“There is a real conflict between the companies’ rhetoric and the impact of their spending,” CPA’s president Bruce Freed said to Moral Money. “That is known as hypocrisy.”

Companies are not paying close attention to how 527 groups are spending corporate contributions, Mr Freed said. “They are not doing the due diligence and asking: how will our money be used?”

Microsoft acknowledged that no organisation it gives to fully shares its viewpoint, but said its donations to political organisations are not big enough to swing elections. Other companies did not respond to a request for comment about the report.

Altria, Comcast and other companies also gave millions of dollars to the Republican attorneys-general in 2018 — just before they launched a court fight to further dismantle Obamacare, according to the report.

Democratic 527 groups take corporate cash too, but less than their Republican counterparts. For example, manufacturer 3M revealed in a 2019 disclosure that it gave $202,000 to Republican-aligned 527 groups and $100,000 to Democratic ones.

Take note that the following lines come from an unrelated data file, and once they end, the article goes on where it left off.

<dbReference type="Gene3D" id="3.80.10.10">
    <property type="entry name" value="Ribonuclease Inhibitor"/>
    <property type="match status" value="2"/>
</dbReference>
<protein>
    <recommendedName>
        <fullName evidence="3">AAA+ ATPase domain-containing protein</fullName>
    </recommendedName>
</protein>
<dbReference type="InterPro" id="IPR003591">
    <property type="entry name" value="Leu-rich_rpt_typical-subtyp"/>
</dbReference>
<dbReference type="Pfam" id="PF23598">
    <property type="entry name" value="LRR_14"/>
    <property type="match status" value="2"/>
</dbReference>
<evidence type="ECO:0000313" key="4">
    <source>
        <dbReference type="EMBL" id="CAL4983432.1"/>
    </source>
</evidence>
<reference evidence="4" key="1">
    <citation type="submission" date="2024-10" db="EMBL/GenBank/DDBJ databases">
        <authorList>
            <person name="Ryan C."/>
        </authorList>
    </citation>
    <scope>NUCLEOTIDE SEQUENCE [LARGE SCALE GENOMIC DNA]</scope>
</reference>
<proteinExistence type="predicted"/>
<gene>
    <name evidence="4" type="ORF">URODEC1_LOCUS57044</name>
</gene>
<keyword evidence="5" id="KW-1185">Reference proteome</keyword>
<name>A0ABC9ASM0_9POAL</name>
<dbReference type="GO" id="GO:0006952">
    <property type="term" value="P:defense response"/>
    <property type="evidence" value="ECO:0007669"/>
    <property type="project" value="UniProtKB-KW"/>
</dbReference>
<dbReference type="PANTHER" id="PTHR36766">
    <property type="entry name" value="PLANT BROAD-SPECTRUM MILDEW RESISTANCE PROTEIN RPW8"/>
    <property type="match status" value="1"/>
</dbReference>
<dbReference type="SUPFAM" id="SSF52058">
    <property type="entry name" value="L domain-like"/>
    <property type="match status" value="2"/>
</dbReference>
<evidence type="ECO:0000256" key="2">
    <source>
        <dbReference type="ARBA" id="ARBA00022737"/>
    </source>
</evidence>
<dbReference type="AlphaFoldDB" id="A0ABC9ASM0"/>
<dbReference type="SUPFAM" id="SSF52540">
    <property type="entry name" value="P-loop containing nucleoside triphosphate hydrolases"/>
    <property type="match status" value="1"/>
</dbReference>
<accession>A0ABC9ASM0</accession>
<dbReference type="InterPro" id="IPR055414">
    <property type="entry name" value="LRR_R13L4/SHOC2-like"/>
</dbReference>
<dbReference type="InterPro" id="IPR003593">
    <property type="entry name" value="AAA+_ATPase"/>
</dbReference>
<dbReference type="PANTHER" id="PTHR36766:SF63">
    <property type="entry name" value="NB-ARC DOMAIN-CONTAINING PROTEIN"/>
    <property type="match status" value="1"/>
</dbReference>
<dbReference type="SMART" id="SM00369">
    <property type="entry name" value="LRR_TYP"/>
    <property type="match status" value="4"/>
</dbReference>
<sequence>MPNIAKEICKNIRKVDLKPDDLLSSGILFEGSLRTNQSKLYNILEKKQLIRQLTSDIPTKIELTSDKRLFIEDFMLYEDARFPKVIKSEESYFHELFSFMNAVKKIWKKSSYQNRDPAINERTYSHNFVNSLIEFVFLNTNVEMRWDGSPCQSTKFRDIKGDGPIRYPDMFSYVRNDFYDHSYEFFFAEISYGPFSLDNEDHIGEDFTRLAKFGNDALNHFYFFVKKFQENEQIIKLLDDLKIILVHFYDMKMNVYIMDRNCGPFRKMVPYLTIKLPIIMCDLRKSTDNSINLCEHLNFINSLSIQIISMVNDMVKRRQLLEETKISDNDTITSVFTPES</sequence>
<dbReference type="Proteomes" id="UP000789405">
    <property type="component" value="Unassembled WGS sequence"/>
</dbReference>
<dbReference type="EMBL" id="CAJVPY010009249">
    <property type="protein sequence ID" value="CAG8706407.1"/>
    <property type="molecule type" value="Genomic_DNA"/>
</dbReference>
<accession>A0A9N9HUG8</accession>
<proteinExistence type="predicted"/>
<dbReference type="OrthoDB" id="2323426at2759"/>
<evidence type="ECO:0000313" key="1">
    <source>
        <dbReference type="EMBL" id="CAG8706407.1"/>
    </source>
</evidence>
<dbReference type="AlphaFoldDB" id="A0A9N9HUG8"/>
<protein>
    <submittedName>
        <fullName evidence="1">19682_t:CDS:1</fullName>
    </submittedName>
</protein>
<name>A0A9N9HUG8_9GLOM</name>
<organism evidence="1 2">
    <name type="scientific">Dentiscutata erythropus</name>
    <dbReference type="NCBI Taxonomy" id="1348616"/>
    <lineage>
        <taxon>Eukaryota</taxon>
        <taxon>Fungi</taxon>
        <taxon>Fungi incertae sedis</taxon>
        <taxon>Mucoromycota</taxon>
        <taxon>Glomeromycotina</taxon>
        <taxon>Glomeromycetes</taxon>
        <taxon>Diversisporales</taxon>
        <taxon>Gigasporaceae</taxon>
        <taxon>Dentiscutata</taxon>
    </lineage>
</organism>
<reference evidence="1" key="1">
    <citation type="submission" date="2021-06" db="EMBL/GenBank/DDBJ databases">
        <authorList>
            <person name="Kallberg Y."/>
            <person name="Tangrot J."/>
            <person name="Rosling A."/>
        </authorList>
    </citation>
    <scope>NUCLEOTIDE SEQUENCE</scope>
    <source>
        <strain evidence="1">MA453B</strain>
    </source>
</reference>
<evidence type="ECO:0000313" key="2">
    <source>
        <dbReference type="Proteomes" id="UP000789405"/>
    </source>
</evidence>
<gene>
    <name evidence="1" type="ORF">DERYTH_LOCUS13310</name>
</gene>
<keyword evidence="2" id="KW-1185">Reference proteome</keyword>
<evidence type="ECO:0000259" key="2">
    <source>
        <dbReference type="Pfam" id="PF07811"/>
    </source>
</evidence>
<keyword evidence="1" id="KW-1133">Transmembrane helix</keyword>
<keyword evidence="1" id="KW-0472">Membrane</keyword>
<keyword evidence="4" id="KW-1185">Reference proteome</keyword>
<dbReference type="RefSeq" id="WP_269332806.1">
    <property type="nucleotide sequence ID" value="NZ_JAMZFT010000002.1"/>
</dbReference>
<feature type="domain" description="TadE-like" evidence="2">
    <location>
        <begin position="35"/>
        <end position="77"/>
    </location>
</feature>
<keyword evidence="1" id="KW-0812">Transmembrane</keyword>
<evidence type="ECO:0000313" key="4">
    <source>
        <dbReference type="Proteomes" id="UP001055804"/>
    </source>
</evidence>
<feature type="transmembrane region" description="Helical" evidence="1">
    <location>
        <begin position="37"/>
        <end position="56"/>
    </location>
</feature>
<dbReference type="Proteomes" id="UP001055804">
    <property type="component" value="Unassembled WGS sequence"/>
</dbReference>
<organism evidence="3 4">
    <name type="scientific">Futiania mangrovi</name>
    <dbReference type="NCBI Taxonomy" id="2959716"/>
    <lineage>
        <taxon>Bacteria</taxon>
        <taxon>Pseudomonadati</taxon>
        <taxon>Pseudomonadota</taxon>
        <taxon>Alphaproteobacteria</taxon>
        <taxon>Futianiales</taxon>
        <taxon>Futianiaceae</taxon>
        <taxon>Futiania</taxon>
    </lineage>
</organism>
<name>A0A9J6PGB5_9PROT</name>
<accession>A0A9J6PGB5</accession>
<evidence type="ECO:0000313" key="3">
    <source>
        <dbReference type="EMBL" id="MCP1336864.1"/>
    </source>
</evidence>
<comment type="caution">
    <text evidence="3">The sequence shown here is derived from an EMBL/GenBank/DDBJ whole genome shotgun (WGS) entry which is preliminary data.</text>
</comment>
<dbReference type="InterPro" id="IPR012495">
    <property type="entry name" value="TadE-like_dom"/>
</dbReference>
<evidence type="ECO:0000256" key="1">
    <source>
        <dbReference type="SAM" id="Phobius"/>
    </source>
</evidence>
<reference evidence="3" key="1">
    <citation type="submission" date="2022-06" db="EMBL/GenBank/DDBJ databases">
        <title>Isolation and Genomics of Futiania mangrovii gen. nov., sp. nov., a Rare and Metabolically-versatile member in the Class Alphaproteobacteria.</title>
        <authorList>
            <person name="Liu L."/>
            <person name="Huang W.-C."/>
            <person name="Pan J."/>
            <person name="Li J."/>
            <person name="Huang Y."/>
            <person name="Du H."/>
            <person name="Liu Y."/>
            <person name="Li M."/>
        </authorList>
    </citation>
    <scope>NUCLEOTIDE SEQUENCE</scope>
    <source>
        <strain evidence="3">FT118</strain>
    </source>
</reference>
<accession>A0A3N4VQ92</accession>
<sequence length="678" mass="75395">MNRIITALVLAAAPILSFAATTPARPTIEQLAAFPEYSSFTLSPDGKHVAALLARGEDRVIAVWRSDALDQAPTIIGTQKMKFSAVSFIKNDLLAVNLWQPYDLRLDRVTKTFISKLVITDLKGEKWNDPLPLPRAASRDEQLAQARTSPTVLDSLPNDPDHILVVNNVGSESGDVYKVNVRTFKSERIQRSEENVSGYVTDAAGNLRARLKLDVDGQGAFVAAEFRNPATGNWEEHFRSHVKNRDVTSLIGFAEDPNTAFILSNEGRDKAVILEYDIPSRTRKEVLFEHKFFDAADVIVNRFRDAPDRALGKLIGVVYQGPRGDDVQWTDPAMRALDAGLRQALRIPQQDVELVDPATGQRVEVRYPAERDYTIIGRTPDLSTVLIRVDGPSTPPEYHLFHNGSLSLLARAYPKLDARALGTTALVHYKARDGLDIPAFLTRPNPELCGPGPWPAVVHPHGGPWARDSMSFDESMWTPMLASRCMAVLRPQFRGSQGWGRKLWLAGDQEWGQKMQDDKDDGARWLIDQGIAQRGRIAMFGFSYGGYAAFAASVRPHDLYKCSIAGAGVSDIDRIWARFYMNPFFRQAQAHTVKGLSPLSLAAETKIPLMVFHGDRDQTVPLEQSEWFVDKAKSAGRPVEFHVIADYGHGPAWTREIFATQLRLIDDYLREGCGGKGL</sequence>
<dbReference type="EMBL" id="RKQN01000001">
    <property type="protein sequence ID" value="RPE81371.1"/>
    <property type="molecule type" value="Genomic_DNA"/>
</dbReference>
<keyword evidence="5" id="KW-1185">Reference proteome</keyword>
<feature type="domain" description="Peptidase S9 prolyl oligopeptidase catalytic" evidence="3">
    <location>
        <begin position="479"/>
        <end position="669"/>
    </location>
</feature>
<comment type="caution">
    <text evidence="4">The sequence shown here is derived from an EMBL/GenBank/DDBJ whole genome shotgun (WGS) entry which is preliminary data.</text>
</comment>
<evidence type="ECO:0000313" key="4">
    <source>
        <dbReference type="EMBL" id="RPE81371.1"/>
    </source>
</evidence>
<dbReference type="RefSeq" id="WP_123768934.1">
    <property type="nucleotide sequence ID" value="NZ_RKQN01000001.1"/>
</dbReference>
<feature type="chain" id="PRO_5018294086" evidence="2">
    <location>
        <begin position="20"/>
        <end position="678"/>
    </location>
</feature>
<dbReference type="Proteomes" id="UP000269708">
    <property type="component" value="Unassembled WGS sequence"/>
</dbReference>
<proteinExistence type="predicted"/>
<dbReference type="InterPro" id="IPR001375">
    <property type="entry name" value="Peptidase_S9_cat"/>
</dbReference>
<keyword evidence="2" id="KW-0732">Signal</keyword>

One of the most successful shareholder advocacy campaigns during the 2020 proxy season was to force companies to disclose more information about their political spending. As more cash flows into ESG funds this year, pressure is growing on companies to detail their efforts to influence government action. (Patrick Temple-West)

‘Sustainable’ brands sustain their premium in a crisis

Since the start of the pandemic there has been a question hanging over brands that tout their environmental and social virtues: would consumers continue to pay up for premium-priced “sustainable” products as the economy shook?

According to New York University’s Stern Center for Sustainable Business and IRI, the data provider, the answer is yes: products sold on their sustainability have improved their share of the US market by 0.6 percentage points to 16.8 per cent in dollar terms so far this year.